"The first thing I am going to do is Clorox the Oval Office," New York Sen. Kirsten Gillibrand said.

Biden's struggling 2020 competitors see no better way to undermine his candidacy than raising questions about his commitment to black voters and women.

Anticipating a rough night, Biden greeted Harris onstage by quipping, "Go easy on me, kid."

She did not — and he often responded in kind.

Biden charged that Harris' health care plan would cost taxpayers $3 trillion even after two terms in office and would force middle-class taxes to go up, not down. He said that would put Democrats at a disadvantage against Trump.

"You can't beat President Trump with double talk on this plan," he said.

Harris slapped back that Biden was inaccurate.

"The cost of doing nothing is far too expensive," Harris said. She added: "Your plan does not cover everyone in America."

For the first time in the months-old Democratic contest, Harris faced pointed attacks on her plan to provide universal health care. Harris faced criticism from all sides this week after releasing a competing plan that envisions a role for private insurance with strict government rules, but she wants to transition to a single-payer government-backed system within 10 years.

And she was also challenged for her record as a prosecutor and California's attorney general, notably by Rep. Tulsi Gabbard of Hawaii.

There were also tense exchanges on immigration that pitted Biden against former Obama housing secretary Juliαn Castro, the only Latino candidate in the race.

Biden suggested that some of his rivals favor immigration laws that are far too forgiving. Castro, for example, would decriminalize illegal border crossings.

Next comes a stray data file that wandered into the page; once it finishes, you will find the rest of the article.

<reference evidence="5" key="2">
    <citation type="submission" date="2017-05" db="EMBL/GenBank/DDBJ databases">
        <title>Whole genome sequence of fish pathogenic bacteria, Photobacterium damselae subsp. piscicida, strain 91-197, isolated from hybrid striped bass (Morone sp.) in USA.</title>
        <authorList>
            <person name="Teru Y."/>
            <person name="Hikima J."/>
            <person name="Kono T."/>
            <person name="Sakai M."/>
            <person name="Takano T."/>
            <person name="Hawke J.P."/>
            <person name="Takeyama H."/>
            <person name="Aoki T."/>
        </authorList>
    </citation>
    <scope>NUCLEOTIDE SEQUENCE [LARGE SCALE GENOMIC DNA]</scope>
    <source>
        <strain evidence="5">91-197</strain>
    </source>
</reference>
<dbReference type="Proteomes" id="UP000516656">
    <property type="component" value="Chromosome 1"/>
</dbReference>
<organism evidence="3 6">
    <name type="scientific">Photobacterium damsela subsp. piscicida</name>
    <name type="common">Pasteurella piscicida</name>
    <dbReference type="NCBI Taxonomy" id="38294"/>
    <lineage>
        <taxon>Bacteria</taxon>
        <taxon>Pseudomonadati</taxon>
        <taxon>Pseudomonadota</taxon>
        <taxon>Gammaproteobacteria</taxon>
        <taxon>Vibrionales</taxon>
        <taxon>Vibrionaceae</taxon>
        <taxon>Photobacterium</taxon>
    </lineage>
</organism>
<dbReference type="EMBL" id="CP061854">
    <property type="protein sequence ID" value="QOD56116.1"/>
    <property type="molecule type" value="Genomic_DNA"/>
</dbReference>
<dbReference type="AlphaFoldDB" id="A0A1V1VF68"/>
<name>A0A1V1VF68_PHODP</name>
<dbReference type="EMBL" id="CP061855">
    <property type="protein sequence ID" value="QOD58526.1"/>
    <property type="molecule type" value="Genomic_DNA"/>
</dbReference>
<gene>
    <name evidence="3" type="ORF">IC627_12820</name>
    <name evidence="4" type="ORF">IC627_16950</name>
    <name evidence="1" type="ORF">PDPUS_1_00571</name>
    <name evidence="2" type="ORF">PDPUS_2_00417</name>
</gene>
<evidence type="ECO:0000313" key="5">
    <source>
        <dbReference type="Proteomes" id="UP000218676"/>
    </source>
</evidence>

"People should have to get in line. That's the problem," Biden said.

Castro shot back: "It looks like one of us has learned the lessons of the past and one has not."

Biden did have a defender of sorts in Sen. Michael Bennet of Colorado, who derided the cost and impact of "Medicare for All" on middle-class families and those with private health insurance.

While the first primary votes won't come for six more months, there is a sense of urgency for the lower-tier candidates to break out. More than half the field could be blocked from the next round of debates altogether — and possibly pushed out of the race — if they fail to reach new polling and fundraising thresholds implemented by the Democratic National Committee.

The dire stakes have forced many Democrats to turn against one another in recent weeks. But their common focus was how they characterized Trump's impact on American life.

One of them, Washington Gov. Jay Inslee, was particularly blunt.

"We can no longer allow a white nationalist to be in the White House," he said.


AP FACT CHECK: Persistent distortions on migrants, economy

Former Vice President Joe Biden and Sen. Kamala Harris, D-Calif., participate in the second of two Democratic presidential primary debates hosted by CNN Wednesday, July 31, 2019, in the Fox Theatre in Detroit.

WASHINGTON  —  Some of the Democratic presidential contenders dug in their heels with unsupported rhetoric about immigration, the economy and more in the final debate before the stage shrinks.

Several persisted in their distorted depiction of caged migrant children as a singular cruelty of President Donald Trump. Others glossed over the intricacies of complex issues, at times dismissing pointed questions as a "Republican talking point" — and not answering. Trump accurately called them out on their kids-in-cages rhetoric while falsely claiming migrant family separations came from the Obama era and he ended it.